The music, he said, and not the finances, should be "the bottom line."
Clebanoff, an Encino resident who said he has been conducting for more than 45 years and playing the violin since he was 5 years old, said it is not unusual for a community orchestra to operate at a deficit.
"If I felt that the deficit was unreasonable and one you could not turn, I would be the first one to say (to the board), 'You're doing the right thing,' " he said. With new funding sources being developed, Clebanoff said, the Beach Cities Symphony's projected deficit of $6,000 for the season, was not large enough to merit canceling the concert.
"The deficit wasn't a real one, it was projected . . . a worst-case scenario," he said.
But despite the troubles, Clebanoff said he has missed working with the orchestra during the past month and does not harbor any resentment. "I hope the orchestra will take it from this plateau that we were on and go from there," he said.
"I still hope the orchestra will achieve the hopes I had for it," he said. "My hope was that the Beach Cities Symphony would be the finest community orchestra in Los Angeles."
Clebanoff will be missed, too, said Bob Peterson, a non-professional French horn player and one of about five members who have been with the orchestra since its inception.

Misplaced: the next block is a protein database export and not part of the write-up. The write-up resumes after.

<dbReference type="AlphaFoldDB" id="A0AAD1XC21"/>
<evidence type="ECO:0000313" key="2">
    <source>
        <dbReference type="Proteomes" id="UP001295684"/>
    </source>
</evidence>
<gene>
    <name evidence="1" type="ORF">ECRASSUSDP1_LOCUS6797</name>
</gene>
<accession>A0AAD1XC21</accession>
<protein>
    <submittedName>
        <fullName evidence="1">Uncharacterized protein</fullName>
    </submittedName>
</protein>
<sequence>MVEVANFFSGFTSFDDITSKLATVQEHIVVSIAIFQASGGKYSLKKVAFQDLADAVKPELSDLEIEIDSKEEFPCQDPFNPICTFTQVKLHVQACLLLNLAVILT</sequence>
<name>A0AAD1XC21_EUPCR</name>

"Every conductor is unique," he said. "He creates the orchestra. A friend of mine once said, 'It's not the horse, it's the jockey,' and I think that's true in the orchestra."
Peterson, 65, said that while the former conductor was demanding, he also "was putting together some of the best concerts I've ever been a part of."
Charles Blackman of Los Angeles will lead the orchestra for its final concert this season on June 12--the Young Artists of the Future. Next year, the symphony will have a guest conductor for each concert, one of whom will likely be selected as the permanent conductor.
Clebanoff served as a guest conductor before he was hired as the replacement for Louis Palange, who guided the Beach Cities Symphony from 1956 until his death in 1979.
"We won't have any difficulty finding another music director--that's the bright side," Bradburn said. "There are more conductors than orchestras."